For David McGaw and Kalei Kalani, Hawaii seemed like the dream destination for their wedding. Kalani was born on Oahu and raised on Kauai, and the two, who live in San Jose, California, had visited Hawaii together numerous times over the past 20 years.
“It’s always been kind of our special place,” said McGaw, a retail manager.
But now their plans for a 100-person celebration, including about 60 out-of-state guests, are up in the air. The planned October date seems safe, he said, but with the state shut down to tourists and no guidance from the government concerning large gatherings, it’s hard to say.
“Obviously, there’s a big air of uncertainty,” he said.
McGaw and Kalani are hardly alone. As a major subset of Hawaii’s tourism industry, the wedding business is bearing the brunt of the impact of Hawaii closing itself off from visitors.
A 14-day quarantine order for arriving passengers has helped shut down the spread of the virus, but it also has shut down the tourism industry and eliminated tens of thousands of hotel and restaurant jobs.
But the damage extends beyond hotels and restaurants, and the wedding industry is a prime example. To be sure, hotels often benefit from large weddings that bring in guests. But so do a host of small, local entrepreneurs: photographers, cake bakers, wedding organizers, florists, musicians and DJs and other vendors.
“The problem right now is we have all these couples in limbo,” said Tessa Gomes, owner of fred + kate events, an Oahu-based wedding planner.
As if planning a wedding for dozens of guests isn’t hard enough, try adding a 14-day quarantine for visitors into the equation, plus a state government that’s yet to give any indication of when that might change.
“Everybody’s waiting,” said Gomes. “Everybody’s on standby for what’s next.
“We’re just, ‘Please, give us a general guideline,’” she said.
In the meantime, the uncertainty is killing the industry, said Natalie Christensen, owner of the wedding planner Aloha Bridal Connections and vice president of the Oahu Wedding Association.
She’s had 67 events postpone or cancel, she said. About three quarters are big weddings with out-of-state guests.
“Business has just completely been demolished,” she said.
And weddings in Hawaii are a big business. About 102,000 people traveled to the state to get married in 2018, the Hawaii Tourism Authority says in its latest available annual report. That accounted for just over 83,000 visitor days. What’s more, the vast majority – some 72,000 – stay in hotels. And they tend to stay a long time: slightly more than eight days on average, the HTA reported.
In addition, marrying couples also often bring people with them. Nearly one in four marriages are destination weddings, according to a recent report by the the Hawaii Visitor and Convention Bureau reported, and it all adds up to big bucks for the state: some $16 billion in annual spending.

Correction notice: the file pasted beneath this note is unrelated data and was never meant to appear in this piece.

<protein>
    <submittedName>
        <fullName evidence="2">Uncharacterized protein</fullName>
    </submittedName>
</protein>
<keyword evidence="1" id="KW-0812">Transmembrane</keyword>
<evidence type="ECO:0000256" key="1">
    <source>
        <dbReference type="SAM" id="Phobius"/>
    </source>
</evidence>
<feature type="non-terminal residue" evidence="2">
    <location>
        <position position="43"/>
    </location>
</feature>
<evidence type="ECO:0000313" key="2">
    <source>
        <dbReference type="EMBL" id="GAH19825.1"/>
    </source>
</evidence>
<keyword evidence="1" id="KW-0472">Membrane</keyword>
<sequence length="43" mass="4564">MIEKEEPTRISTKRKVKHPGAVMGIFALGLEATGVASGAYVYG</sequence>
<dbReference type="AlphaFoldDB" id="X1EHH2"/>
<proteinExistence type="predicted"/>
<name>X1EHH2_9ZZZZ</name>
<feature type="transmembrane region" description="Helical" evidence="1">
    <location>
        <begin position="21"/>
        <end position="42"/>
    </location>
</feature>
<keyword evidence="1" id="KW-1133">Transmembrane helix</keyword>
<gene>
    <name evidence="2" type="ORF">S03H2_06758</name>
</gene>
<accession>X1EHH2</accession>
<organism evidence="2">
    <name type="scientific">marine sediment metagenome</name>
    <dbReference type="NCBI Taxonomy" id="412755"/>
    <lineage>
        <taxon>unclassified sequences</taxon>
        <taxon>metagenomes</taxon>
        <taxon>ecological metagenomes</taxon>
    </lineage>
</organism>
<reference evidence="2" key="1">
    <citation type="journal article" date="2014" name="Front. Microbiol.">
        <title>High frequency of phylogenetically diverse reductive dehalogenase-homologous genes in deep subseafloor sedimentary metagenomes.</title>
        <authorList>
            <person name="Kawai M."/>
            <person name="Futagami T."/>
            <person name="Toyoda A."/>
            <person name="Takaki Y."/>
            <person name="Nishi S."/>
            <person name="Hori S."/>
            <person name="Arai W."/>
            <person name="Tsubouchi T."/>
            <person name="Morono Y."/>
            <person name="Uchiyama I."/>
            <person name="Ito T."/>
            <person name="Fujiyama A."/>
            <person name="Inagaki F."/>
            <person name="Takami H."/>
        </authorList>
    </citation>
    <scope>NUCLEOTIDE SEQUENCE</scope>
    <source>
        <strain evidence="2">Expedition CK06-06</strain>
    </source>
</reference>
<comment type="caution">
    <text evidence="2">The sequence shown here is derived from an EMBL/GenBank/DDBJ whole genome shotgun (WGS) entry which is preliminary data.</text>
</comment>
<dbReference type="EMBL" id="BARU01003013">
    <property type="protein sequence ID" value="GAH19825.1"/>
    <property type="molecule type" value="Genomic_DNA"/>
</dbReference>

“People have no idea about all the little things that make up our industry,” Gomes said. And those little things support a lot of jobs.
Take A Cake Life, for example. The King Street bakery used to make cakes for about 500 weddings a year and another 500 special events, including baby luaus and corporate gatherings, said Kristin Kato, the shop’s founder. With cakes selling for as much as $1,000 to $2,000 for an elaborate wedding cake, it was enough work to keep a staff of 10.
But starting around March 16, orders quit coming in, she recalls.
“I had a panic attack, it was so scary,” she says. “When all this happened, I was like, ‘Oh my God, how am I going to take care of my team.’”
The staff brainstormed and came up with the idea of cookie decorating kits, which have been a hit with homebound families. Cookie lei for graduation were also popular.
But the lost events are a lot to replace: about 300 events, mostly weddings, displaced by COVID-19, she said. About 70% to 80% have postponed, she said; the rest have cancelled.
Still, the cookies and other items are keeping the team going, she said.
“It’s not the same, but it is enough to sustain everybody,” she said.
Other vendors won’t be so lucky, Christensen predicts.
“The financial impact could bankrupt a lot of businesses,” she said.
What the wedding businesses seem to want most is guidance on when the state might open.
Joseph Esser works with about 100 weddings a year doing photography, videography and running photo booths. It’s a business elaborate enough to support a team of eight for a wedding, with a price tag of $6,000 to $10,000.
One of the biggest challenges is trying to let customers know when the state might open for tourists, he said. Guidance from the government would be huge, he said.
“Having that clarity certainly would be helpful for a lot of people,” he said. “What’s been the hardest thing is trying to be the fortune teller.”
It’s also been hard to know what restrictions local authorities might place on weddings that involve gathering of 100 people or more. While the state determines the travel quarantine and provides some overall guidance and restrictions for businesses, the county mayors are generally left to fill in the blanks.
Christensen said she’s worried large weddings, where there’s a clear guest list and people tend to know each other, could get lumped into the same category as, say, large sports events which tend to have large crowds of strangers.
“The biggest concern so far is that weddings have been lumped into the general events industry,” she said.
Meanwhile, marrying couples can’t extend invitations with much confidence.
The idea of getting both sides of the family together for the first time for a ceremony at Kualoa Ranch is exciting, Kalani says. The question is whether it will happen.
“We’ve never had a lot of these people together at the same time,” he says. “This is huge for us.”
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